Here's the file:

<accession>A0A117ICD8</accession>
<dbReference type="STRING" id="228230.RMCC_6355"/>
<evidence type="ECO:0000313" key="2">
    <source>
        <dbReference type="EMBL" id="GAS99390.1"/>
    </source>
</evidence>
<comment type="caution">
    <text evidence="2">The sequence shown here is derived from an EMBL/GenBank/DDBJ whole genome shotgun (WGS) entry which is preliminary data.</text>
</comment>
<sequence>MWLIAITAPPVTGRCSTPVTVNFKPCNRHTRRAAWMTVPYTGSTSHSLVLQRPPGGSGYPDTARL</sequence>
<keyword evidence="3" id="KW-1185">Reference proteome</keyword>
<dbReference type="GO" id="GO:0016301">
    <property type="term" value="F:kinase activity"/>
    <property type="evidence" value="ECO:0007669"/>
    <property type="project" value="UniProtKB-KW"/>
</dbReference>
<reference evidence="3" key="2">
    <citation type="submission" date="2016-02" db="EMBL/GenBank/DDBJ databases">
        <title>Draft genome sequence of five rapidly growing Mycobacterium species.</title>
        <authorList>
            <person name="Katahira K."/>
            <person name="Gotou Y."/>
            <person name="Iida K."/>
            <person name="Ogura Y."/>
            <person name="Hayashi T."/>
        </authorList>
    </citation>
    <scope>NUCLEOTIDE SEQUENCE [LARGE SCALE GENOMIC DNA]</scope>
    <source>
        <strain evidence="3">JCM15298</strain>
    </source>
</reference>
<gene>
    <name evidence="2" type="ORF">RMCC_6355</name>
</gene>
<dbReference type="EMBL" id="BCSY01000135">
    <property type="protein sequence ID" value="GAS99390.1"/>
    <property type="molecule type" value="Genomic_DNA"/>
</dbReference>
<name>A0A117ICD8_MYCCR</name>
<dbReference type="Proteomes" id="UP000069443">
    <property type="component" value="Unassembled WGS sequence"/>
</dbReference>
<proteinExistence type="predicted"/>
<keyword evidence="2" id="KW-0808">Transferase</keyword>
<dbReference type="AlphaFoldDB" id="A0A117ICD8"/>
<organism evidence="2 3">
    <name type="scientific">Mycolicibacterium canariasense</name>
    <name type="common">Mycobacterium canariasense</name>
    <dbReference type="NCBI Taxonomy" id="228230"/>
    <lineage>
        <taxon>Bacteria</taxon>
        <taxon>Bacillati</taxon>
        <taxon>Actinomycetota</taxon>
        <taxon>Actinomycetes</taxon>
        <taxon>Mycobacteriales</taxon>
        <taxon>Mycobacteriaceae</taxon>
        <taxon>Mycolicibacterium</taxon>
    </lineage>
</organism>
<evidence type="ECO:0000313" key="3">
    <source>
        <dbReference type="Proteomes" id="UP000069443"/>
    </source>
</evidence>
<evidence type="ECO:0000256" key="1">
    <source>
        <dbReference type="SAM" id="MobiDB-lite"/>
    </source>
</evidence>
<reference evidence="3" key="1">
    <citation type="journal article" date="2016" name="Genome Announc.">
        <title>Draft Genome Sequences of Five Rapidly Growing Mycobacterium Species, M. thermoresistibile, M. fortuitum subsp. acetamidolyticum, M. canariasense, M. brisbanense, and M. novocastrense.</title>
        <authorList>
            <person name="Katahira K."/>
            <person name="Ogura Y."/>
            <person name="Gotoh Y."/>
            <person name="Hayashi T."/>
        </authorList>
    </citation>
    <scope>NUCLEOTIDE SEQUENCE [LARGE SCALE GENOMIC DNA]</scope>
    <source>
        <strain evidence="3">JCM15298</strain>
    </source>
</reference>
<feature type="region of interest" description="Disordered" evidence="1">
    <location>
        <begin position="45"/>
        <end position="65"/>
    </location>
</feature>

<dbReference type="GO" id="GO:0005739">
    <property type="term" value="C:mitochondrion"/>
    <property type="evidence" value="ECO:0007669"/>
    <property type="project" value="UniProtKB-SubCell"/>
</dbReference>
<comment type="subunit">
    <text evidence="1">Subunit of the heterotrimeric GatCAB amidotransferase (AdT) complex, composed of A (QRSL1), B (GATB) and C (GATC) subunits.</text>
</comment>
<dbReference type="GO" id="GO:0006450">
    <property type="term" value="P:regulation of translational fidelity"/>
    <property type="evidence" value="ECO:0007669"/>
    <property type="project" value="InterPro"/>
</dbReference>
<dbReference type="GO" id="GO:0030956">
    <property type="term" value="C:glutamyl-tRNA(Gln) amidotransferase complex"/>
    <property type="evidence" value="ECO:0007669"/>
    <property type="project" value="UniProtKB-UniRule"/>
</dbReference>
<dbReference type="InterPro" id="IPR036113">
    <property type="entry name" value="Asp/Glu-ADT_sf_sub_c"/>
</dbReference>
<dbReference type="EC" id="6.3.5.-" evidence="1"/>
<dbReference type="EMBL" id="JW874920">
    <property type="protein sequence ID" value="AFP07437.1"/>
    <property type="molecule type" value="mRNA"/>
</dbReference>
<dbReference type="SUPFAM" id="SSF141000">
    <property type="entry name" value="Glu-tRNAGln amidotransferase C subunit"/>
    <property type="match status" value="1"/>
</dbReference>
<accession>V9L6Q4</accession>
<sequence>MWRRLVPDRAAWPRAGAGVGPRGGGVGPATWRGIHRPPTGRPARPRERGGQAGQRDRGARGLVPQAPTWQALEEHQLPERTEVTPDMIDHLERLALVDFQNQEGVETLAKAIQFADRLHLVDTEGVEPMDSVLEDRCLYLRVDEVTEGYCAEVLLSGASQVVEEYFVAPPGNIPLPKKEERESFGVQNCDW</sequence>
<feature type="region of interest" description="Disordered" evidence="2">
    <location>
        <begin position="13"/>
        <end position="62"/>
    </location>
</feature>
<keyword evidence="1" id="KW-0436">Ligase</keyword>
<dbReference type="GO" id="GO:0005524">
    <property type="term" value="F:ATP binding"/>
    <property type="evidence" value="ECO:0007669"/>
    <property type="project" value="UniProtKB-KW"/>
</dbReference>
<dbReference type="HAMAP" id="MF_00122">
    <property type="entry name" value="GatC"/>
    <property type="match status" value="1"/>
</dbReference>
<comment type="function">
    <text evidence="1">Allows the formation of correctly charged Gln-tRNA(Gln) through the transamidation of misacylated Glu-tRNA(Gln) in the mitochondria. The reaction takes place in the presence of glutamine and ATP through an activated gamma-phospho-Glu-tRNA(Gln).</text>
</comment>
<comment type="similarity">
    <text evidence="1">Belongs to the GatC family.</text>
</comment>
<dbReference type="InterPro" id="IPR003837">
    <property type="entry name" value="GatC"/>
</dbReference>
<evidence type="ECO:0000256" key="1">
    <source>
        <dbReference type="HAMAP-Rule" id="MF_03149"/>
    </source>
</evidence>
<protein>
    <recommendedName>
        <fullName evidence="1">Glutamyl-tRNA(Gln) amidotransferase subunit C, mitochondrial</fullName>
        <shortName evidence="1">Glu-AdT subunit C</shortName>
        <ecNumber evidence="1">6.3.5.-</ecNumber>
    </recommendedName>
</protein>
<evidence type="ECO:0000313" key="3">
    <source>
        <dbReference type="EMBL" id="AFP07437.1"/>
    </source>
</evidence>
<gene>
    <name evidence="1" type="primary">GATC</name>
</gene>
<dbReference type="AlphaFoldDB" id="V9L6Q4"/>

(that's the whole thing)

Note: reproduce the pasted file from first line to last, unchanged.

<accession>A0A117ICD8</accession>
<dbReference type="STRING" id="228230.RMCC_6355"/>
<evidence type="ECO:0000313" key="2">
    <source>
        <dbReference type="EMBL" id="GAS99390.1"/>
    </source>
</evidence>
<comment type="caution">
    <text evidence="2">The sequence shown here is derived from an EMBL/GenBank/DDBJ whole genome shotgun (WGS) entry which is preliminary data.</text>
</comment>
<sequence>MWLIAITAPPVTGRCSTPVTVNFKPCNRHTRRAAWMTVPYTGSTSHSLVLQRPPGGSGYPDTARL</sequence>
<keyword evidence="3" id="KW-1185">Reference proteome</keyword>
<dbReference type="GO" id="GO:0016301">
    <property type="term" value="F:kinase activity"/>
    <property type="evidence" value="ECO:0007669"/>
    <property type="project" value="UniProtKB-KW"/>
</dbReference>
<reference evidence="3" key="2">
    <citation type="submission" date="2016-02" db="EMBL/GenBank/DDBJ databases">
        <title>Draft genome sequence of five rapidly growing Mycobacterium species.</title>
        <authorList>
            <person name="Katahira K."/>
            <person name="Gotou Y."/>
            <person name="Iida K."/>
            <person name="Ogura Y."/>
            <person name="Hayashi T."/>
        </authorList>
    </citation>
    <scope>NUCLEOTIDE SEQUENCE [LARGE SCALE GENOMIC DNA]</scope>
    <source>
        <strain evidence="3">JCM15298</strain>
    </source>
</reference>
<gene>
    <name evidence="2" type="ORF">RMCC_6355</name>
</gene>
<dbReference type="EMBL" id="BCSY01000135">
    <property type="protein sequence ID" value="GAS99390.1"/>
    <property type="molecule type" value="Genomic_DNA"/>
</dbReference>
<name>A0A117ICD8_MYCCR</name>
<dbReference type="Proteomes" id="UP000069443">
    <property type="component" value="Unassembled WGS sequence"/>
</dbReference>
<proteinExistence type="predicted"/>
<keyword evidence="2" id="KW-0808">Transferase</keyword>
<dbReference type="AlphaFoldDB" id="A0A117ICD8"/>
<organism evidence="2 3">
    <name type="scientific">Mycolicibacterium canariasense</name>
    <name type="common">Mycobacterium canariasense</name>
    <dbReference type="NCBI Taxonomy" id="228230"/>
    <lineage>
        <taxon>Bacteria</taxon>
        <taxon>Bacillati</taxon>
        <taxon>Actinomycetota</taxon>
        <taxon>Actinomycetes</taxon>
        <taxon>Mycobacteriales</taxon>
        <taxon>Mycobacteriaceae</taxon>
        <taxon>Mycolicibacterium</taxon>
    </lineage>
</organism>
<evidence type="ECO:0000313" key="3">
    <source>
        <dbReference type="Proteomes" id="UP000069443"/>
    </source>
</evidence>
<evidence type="ECO:0000256" key="1">
    <source>
        <dbReference type="SAM" id="MobiDB-lite"/>
    </source>
</evidence>
<reference evidence="3" key="1">
    <citation type="journal article" date="2016" name="Genome Announc.">
        <title>Draft Genome Sequences of Five Rapidly Growing Mycobacterium Species, M. thermoresistibile, M. fortuitum subsp. acetamidolyticum, M. canariasense, M. brisbanense, and M. novocastrense.</title>
        <authorList>
            <person name="Katahira K."/>
            <person name="Ogura Y."/>
            <person name="Gotoh Y."/>
            <person name="Hayashi T."/>
        </authorList>
    </citation>
    <scope>NUCLEOTIDE SEQUENCE [LARGE SCALE GENOMIC DNA]</scope>
    <source>
        <strain evidence="3">JCM15298</strain>
    </source>
</reference>
<feature type="region of interest" description="Disordered" evidence="1">
    <location>
        <begin position="45"/>
        <end position="65"/>
    </location>
</feature>

<dbReference type="GO" id="GO:0005739">
    <property type="term" value="C:mitochondrion"/>
    <property type="evidence" value="ECO:0007669"/>
    <property type="project" value="UniProtKB-SubCell"/>
</dbReference>
<comment type="subunit">
    <text evidence="1">Subunit of the heterotrimeric GatCAB amidotransferase (AdT) complex, composed of A (QRSL1), B (GATB) and C (GATC) subunits.</text>
</comment>
<dbReference type="GO" id="GO:0006450">
    <property type="term" value="P:regulation of translational fidelity"/>
    <property type="evidence" value="ECO:0007669"/>
    <property type="project" value="InterPro"/>
</dbReference>
<dbReference type="GO" id="GO:0030956">
    <property type="term" value="C:glutamyl-tRNA(Gln) amidotransferase complex"/>
    <property type="evidence" value="ECO:0007669"/>
    <property type="project" value="UniProtKB-UniRule"/>
</dbReference>
<dbReference type="InterPro" id="IPR036113">
    <property type="entry name" value="Asp/Glu-ADT_sf_sub_c"/>
</dbReference>
<dbReference type="EC" id="6.3.5.-" evidence="1"/>
<dbReference type="EMBL" id="JW874920">
    <property type="protein sequence ID" value="AFP07437.1"/>
    <property type="molecule type" value="mRNA"/>
</dbReference>
<dbReference type="SUPFAM" id="SSF141000">
    <property type="entry name" value="Glu-tRNAGln amidotransferase C subunit"/>
    <property type="match status" value="1"/>
</dbReference>
<accession>V9L6Q4</accession>
<sequence>MWRRLVPDRAAWPRAGAGVGPRGGGVGPATWRGIHRPPTGRPARPRERGGQAGQRDRGARGLVPQAPTWQALEEHQLPERTEVTPDMIDHLERLALVDFQNQEGVETLAKAIQFADRLHLVDTEGVEPMDSVLEDRCLYLRVDEVTEGYCAEVLLSGASQVVEEYFVAPPGNIPLPKKEERESFGVQNCDW</sequence>
<feature type="region of interest" description="Disordered" evidence="2">
    <location>
        <begin position="13"/>
        <end position="62"/>
    </location>
</feature>
<keyword evidence="1" id="KW-0436">Ligase</keyword>
<dbReference type="GO" id="GO:0005524">
    <property type="term" value="F:ATP binding"/>
    <property type="evidence" value="ECO:0007669"/>
    <property type="project" value="UniProtKB-KW"/>
</dbReference>
<dbReference type="HAMAP" id="MF_00122">
    <property type="entry name" value="GatC"/>
    <property type="match status" value="1"/>
</dbReference>
<comment type="function">
    <text evidence="1">Allows the formation of correctly charged Gln-tRNA(Gln) through the transamidation of misacylated Glu-tRNA(Gln) in the mitochondria. The reaction takes place in the presence of glutamine and ATP through an activated gamma-phospho-Glu-tRNA(Gln).</text>
</comment>
<comment type="similarity">
    <text evidence="1">Belongs to the GatC family.</text>
</comment>
<dbReference type="InterPro" id="IPR003837">
    <property type="entry name" value="GatC"/>
</dbReference>
<evidence type="ECO:0000256" key="1">
    <source>
        <dbReference type="HAMAP-Rule" id="MF_03149"/>
    </source>
</evidence>
<protein>
    <recommendedName>
        <fullName evidence="1">Glutamyl-tRNA(Gln) amidotransferase subunit C, mitochondrial</fullName>
        <shortName evidence="1">Glu-AdT subunit C</shortName>
        <ecNumber evidence="1">6.3.5.-</ecNumber>
    </recommendedName>
</protein>
<evidence type="ECO:0000313" key="3">
    <source>
        <dbReference type="EMBL" id="AFP07437.1"/>
    </source>
</evidence>
<gene>
    <name evidence="1" type="primary">GATC</name>
</gene>
<dbReference type="AlphaFoldDB" id="V9L6Q4"/>